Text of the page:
Gay Christian follow up: thoughts on gay marriage

This is the 3rd post in this Gay Christian conversation.  Be sure to read the first one first, which includes commenting rules, and read the 2nd one, written by Jim Decke.  Here are some follow-up thoughts from me on one of the comments underneath the first post:

Some difficult words to chew on, brought to you by my friend Jeff R. in the comment section of the first post: (after agreeing with me that homosexual behavior is a sin and should not be elevated above other sins, but please read his entire comment to get the full context) And I would never argue that someone who sleeps with someone of the opposite sex outside of marriage, or someone who gets angry easily and often, or someone who is lazy, or someone who dwells on impure thoughts, or someone who uses porn, or someone who lies often to make themselves look better, or someone who gossips shouldn’t be able to serve his country, live where she wants, adopt children, or have their relationships recognized by the government on the basis that they are also world-class sinners. So why then would I oppose those things for homosexuals? To me the answer is clear: because I don’t really see myself as being a world-class sinner, that I see homosexuals as being in a class worse than me, more unholy, less deserving of being treated well. I’m willing to stone the adulteress woman as Jesus looks on.

These are powerful words from Jeff.  I’d be curious how some of you respond to this.  For me personally, it’s very convicting.  My auto-response to gay marriage is to vote against it on spiritual reasons, but at the same time I’m also not starting a petition to make those who’ve had premarital sex unable to marry, or those who’ve looked at porn unable to marry, or those who have divorced unable to remarry.  Why is this?  So on this level, YES I agree with Jeff I think we still have a double-standard in how we spiritualize our response to legislate against homosexuality, but we don’t seek to legislate against others sins, sins I just preached that are all equal with homosexuality.

I think the other side of the coin that I see is that “marriage” is something seen as sacred and God-designed between a man and a woman.  So if someone is sinning before marriage, we still allow them to get married because we still want them to get to marriage, whereas with homosexuals, we don’t see a way they’ll ever “get to” God’s design of marriage, so what we are standing up against is a new definition of marriage, different than the one we believe in and that God defines.  I think that’s what it comes down: how do we define marriage?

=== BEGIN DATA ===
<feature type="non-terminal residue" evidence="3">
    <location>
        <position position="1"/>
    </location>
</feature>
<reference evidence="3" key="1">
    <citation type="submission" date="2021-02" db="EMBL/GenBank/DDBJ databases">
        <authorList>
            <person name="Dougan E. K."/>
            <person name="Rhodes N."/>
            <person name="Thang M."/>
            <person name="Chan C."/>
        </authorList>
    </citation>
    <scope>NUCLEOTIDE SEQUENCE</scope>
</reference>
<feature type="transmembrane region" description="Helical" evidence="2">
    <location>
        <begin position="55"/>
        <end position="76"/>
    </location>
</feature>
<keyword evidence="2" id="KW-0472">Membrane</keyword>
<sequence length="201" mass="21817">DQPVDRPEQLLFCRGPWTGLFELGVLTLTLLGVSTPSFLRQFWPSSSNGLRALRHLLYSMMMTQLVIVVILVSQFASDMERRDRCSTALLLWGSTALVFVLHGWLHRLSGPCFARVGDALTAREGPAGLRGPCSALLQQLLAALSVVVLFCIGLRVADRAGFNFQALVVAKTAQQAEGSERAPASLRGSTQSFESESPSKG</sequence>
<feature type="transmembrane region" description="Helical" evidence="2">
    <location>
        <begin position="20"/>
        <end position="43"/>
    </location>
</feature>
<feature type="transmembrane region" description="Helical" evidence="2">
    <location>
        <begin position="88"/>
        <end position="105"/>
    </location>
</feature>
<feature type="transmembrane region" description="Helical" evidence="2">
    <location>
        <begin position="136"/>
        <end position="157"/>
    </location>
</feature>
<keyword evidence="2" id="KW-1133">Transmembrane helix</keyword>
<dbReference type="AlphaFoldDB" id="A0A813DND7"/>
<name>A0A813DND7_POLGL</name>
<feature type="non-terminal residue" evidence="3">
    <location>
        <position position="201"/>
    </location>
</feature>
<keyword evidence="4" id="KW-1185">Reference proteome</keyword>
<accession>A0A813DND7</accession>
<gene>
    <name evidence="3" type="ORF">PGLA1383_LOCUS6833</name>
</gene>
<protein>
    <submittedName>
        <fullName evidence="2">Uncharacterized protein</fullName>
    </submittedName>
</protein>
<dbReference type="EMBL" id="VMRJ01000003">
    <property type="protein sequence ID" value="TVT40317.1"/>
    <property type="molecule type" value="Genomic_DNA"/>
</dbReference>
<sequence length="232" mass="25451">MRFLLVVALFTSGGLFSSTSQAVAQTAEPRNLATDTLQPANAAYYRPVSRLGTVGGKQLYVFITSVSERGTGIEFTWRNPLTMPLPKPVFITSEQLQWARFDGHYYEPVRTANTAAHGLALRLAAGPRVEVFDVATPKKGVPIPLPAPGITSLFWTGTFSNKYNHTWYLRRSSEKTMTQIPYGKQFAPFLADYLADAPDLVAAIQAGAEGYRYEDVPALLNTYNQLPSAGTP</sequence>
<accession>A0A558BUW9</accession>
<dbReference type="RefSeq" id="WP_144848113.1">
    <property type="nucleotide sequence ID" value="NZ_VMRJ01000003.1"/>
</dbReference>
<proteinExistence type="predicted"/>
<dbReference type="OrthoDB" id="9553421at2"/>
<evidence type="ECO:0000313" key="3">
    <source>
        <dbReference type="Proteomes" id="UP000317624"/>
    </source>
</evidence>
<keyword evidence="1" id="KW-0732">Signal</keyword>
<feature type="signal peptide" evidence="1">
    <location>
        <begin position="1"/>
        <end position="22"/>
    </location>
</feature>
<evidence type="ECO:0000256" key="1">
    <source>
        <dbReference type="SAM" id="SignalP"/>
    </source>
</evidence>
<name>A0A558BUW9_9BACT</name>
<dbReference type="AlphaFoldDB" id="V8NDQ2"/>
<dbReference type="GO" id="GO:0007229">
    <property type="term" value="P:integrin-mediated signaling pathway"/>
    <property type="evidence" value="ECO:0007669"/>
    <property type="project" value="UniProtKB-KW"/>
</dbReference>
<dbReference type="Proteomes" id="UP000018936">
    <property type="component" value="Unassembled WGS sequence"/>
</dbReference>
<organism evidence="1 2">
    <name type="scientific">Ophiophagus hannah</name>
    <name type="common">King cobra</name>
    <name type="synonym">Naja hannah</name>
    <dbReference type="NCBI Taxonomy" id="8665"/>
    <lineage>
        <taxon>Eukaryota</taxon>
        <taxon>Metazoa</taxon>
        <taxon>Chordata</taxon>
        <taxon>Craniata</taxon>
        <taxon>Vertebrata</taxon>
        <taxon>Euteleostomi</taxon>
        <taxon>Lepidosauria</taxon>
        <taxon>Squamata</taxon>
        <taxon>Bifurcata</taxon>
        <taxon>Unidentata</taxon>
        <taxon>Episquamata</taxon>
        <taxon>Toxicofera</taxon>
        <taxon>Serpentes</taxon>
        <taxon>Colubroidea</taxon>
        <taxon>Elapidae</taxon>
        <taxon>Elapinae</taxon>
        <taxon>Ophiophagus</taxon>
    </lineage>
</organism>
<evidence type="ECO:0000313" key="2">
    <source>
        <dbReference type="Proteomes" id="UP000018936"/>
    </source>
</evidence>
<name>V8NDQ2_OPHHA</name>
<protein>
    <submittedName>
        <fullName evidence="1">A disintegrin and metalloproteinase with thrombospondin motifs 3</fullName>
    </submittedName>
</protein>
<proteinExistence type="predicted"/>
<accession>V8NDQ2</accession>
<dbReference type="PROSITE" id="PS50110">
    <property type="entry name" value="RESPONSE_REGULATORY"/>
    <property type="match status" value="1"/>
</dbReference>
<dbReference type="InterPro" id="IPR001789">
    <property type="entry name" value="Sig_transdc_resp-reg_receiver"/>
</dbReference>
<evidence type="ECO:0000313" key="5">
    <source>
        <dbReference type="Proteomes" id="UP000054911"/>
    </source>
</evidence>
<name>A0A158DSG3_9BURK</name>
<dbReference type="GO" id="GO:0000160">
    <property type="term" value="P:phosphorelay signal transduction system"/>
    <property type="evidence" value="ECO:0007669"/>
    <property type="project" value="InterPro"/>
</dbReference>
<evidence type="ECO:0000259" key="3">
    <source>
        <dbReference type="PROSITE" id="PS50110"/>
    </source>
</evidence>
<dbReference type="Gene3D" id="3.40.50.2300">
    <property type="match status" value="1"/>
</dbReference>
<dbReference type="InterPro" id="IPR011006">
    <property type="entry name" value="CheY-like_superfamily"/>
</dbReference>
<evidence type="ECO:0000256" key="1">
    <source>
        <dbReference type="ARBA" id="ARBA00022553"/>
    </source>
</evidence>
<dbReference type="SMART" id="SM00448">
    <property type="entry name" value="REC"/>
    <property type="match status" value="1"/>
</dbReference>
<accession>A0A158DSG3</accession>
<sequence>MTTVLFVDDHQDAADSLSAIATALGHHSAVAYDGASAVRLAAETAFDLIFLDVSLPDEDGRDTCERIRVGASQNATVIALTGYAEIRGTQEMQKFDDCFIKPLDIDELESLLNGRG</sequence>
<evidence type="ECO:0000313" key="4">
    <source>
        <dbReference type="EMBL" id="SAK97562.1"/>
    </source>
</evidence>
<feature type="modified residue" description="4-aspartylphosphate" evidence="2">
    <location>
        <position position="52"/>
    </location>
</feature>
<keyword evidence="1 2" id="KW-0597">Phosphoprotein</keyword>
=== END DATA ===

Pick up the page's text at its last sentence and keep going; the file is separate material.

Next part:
Getting off the fence and stating an actual opinion: I think it’d be best suited to give homosexuals the legal rights of marriage but somehow delineating a in-the-eyes-of-God definition of marriage from a legal, in-the-eyes-of-the-government union.  What I mean is, why does the spiritual definition of marriage have legal/civic connections to it anyway?  (i.e. tax benefits, shared health insurance, etc.)  Church and State are separated so it seems odd to me that those things are combined.  I’m sort of thinking out loud here.  I can see a homosexual’s point in saying “why don’t we get the tax benefits of a heterosexual couple?” –I can answer that on a spiritual level = Homosexual behavior is a sin + God’s design for sex/marriage is a man and a woman…but I can’t answer it on a legal/civic level.  And so if my final answer is “I am depriving civic rights to you because of your sin”, then I think Jeff’s point comes in loud and clear, why don’t we make equal efforts to deprive legal/civic rights from other sinners / for other sins?  Because if we did that, we’d have to deprive them from ourselves!

Thinking out loud here and still wrestling with these thoughts, but hey, thinking is a good thing, right?  This level of conversation is really making me analyze the motives of my heart, and like Jeff said, my own pride and self-righteousness.  I’d ask that you not read into what I wrote and assume I’m advocating for gay marriage to be legal.  What I’m advocating is that we practice what we preach and if we say all sins are equal, wow that carries a lot of weight when it comes to our own sins and the way we respond to them practically (in contrast to how we respond to other sins practically).

Thoughts from others would be helpful on this.  Please be calm and respectful.

I’ve been really impressed with everyone’s comments thus far.  I will post more in the next couple days hitting on some of the other topics you brought up, and Jim may also.

All of the posts in this “Gay Christian” series:

 

 

Related Posts by Noah:

17 responses to Gay Christian follow up: thoughts on gay marriage